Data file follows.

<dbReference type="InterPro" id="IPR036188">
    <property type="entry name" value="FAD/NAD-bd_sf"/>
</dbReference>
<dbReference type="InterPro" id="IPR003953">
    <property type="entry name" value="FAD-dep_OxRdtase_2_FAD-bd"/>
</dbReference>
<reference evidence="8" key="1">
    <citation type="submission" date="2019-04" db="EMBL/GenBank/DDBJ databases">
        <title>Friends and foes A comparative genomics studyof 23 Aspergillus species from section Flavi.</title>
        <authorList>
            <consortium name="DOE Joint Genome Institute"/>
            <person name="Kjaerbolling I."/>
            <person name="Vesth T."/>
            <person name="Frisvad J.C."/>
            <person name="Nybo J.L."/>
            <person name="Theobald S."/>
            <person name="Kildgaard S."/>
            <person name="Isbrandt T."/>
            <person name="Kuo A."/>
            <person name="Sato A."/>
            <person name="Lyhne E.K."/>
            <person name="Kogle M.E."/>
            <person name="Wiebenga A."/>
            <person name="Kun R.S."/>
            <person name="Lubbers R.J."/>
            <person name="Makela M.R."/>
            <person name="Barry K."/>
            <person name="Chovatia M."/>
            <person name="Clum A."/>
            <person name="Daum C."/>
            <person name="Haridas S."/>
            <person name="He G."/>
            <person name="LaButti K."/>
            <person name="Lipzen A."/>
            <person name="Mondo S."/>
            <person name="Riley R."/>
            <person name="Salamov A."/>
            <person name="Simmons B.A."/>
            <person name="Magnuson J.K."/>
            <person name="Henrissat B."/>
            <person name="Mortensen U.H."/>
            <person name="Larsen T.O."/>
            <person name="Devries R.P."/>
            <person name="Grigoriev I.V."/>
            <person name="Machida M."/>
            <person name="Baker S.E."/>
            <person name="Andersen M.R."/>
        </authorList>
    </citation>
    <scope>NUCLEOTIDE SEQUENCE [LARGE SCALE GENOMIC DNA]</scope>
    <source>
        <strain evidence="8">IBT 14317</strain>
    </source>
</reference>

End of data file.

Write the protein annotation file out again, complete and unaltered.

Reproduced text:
<dbReference type="InterPro" id="IPR036188">
    <property type="entry name" value="FAD/NAD-bd_sf"/>
</dbReference>
<dbReference type="InterPro" id="IPR003953">
    <property type="entry name" value="FAD-dep_OxRdtase_2_FAD-bd"/>
</dbReference>
<reference evidence="8" key="1">
    <citation type="submission" date="2019-04" db="EMBL/GenBank/DDBJ databases">
        <title>Friends and foes A comparative genomics studyof 23 Aspergillus species from section Flavi.</title>
        <authorList>
            <consortium name="DOE Joint Genome Institute"/>
            <person name="Kjaerbolling I."/>
            <person name="Vesth T."/>
            <person name="Frisvad J.C."/>
            <person name="Nybo J.L."/>
            <person name="Theobald S."/>
            <person name="Kildgaard S."/>
            <person name="Isbrandt T."/>
            <person name="Kuo A."/>
            <person name="Sato A."/>
            <person name="Lyhne E.K."/>
            <person name="Kogle M.E."/>
            <person name="Wiebenga A."/>
            <person name="Kun R.S."/>
            <person name="Lubbers R.J."/>
            <person name="Makela M.R."/>
            <person name="Barry K."/>
            <person name="Chovatia M."/>
            <person name="Clum A."/>
            <person name="Daum C."/>
            <person name="Haridas S."/>
            <person name="He G."/>
            <person name="LaButti K."/>
            <person name="Lipzen A."/>
            <person name="Mondo S."/>
            <person name="Riley R."/>
            <person name="Salamov A."/>
            <person name="Simmons B.A."/>
            <person name="Magnuson J.K."/>
            <person name="Henrissat B."/>
            <person name="Mortensen U.H."/>
            <person name="Larsen T.O."/>
            <person name="Devries R.P."/>
            <person name="Grigoriev I.V."/>
            <person name="Machida M."/>
            <person name="Baker S.E."/>
            <person name="Andersen M.R."/>
        </authorList>
    </citation>
    <scope>NUCLEOTIDE SEQUENCE [LARGE SCALE GENOMIC DNA]</scope>
    <source>
        <strain evidence="8">IBT 14317</strain>
    </source>
</reference>